WASHINGTON, D.C.—Alice K. Jacobs, MD, from Boston Medical Center, asked an expert panel how the cardiovascular community can best strategies to optimize door-to-balloon times for patients with ST-segment elevation myocardial infarction (STEMI)—either at the PCI center or the transfer center—at the Cardiovascular Research Technologies (CRT) on Feb. 27.
The panel responded accordingly:
Eric B. Bates, MD, University of Michigan Medical Center in Ann Arbor
"Establishing a system of care that includes ancillary services is integral. Hospitals must have protocols in place, and a multidisciplinary review committee needs to review their results and times on a monthly basis. In order to properly provide care in high-volume centers at a PCI-receiving center, the whole community needs to be on board with the protocols, which may require face-to-face meetings with referring facilities, a signed contract between all the parties and pre-hospital 12-lead ECG, as well as open communication pathways."
Timothy D. Henry, MD, Minneapolis Heart Institute
"While door-to-balloon times for STEMI patients are a marker for how a system works, it really needs to be much more than that. A standardized approach to MI treatment is critically important, which includes guideline-based medications on admission and discharge, plan for cardiac rehabilitation, as well as follow-up. All treatment has to be systematized, so all patients receive the same treatment.
"While we’ve done really well in PCI centers, we have not done so well in transfer centers. Every U.S. hospital should have a standardized plan for how they treat STEMI patients, including the transfer process as it needs to be a system-wide approach. Also, like Dr. Bates said, it is important that institutions assess their own quality results.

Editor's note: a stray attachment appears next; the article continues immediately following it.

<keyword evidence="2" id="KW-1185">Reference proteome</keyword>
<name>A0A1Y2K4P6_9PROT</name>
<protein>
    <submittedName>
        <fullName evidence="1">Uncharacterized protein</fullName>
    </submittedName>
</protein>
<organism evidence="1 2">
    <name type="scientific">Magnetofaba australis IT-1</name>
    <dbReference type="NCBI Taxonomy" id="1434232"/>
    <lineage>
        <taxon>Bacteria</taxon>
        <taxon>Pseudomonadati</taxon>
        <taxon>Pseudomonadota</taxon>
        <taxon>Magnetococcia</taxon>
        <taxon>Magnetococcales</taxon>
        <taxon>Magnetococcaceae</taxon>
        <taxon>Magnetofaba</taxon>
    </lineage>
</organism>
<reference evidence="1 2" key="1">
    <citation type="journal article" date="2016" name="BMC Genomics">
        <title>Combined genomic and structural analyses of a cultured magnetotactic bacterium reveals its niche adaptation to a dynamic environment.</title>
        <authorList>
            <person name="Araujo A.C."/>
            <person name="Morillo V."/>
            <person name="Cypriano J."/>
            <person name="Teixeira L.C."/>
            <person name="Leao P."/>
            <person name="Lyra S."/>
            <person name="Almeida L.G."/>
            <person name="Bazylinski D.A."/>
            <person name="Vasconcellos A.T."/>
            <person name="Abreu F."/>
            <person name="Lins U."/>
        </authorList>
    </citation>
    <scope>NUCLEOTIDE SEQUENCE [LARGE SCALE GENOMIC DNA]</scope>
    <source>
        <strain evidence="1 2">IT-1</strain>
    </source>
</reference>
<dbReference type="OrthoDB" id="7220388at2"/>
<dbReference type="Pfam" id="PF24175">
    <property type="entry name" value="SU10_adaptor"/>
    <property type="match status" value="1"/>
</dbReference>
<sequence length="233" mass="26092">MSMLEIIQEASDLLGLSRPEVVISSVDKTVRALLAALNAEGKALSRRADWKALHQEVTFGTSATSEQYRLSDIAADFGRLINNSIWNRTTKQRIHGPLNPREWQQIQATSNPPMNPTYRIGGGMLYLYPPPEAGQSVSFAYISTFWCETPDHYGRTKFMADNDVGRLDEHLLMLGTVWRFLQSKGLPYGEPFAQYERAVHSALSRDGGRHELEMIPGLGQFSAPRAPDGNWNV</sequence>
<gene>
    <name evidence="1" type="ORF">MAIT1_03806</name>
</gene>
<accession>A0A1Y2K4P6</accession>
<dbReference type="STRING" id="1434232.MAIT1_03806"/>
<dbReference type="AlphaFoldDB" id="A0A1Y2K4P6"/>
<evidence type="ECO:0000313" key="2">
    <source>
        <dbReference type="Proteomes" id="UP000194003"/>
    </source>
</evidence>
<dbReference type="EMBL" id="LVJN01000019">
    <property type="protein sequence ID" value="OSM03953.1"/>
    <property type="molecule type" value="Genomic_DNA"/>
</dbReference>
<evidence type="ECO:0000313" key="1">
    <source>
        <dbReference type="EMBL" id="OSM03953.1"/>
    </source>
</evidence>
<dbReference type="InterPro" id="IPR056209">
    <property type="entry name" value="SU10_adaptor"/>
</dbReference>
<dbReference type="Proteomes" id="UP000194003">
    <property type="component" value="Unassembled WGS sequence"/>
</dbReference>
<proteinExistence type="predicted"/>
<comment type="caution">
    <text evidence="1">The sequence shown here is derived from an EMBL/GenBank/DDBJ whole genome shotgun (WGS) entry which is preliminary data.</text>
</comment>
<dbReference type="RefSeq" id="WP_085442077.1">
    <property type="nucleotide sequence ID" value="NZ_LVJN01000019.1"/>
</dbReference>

"Finally, you need supportive hospital administration, and a STEMI coordinator who is empowered to make the STEMI system work. Otherwise, it will not be an effective process."
Jonathan S. Reiner, MD, George Washington University Hospital in Washington, D.C.
"In additional to the comments of my colleagues on the panel, it is truly important that providers review every step, including the time points for every STEMI case in joint emergency department and cardiology department meetings. The ER department has to be present because that is often the point at which STEMI cases can be held up, if the patient is not diagnosed quickly enough. We review each case, in order to assess where we could have improved. It’s a continual quality improvement process.
"Three years ago, before we started our STEMI initiative, 50 percent of our patients had door-to-balloon times of less than 90 minutes. Last year, it was 80 percent, so all of these programs are important."
Lowell F. Satler, MD, Washington Hospital Center in Washington, D.C.
"It’s more than just a process for the hospital, instead, providers need to examine the region as a whole. Dr. Reiner’s group at GWU and our team at WHC, along with other providers in our network, are sharing one large database, which required time and dedication to overcome the legal and regulatory hurdles involved with sharing patient-protected information. All the sites are now faxing their information to a common coordinating data center. In about two months, we’ll have our first assessment of evaluating the entire system, based on this combined data collection effort. These data will provide a global perspective of a large, highly populated area, along with pointers for what individual providers can do to make transfer more efficient."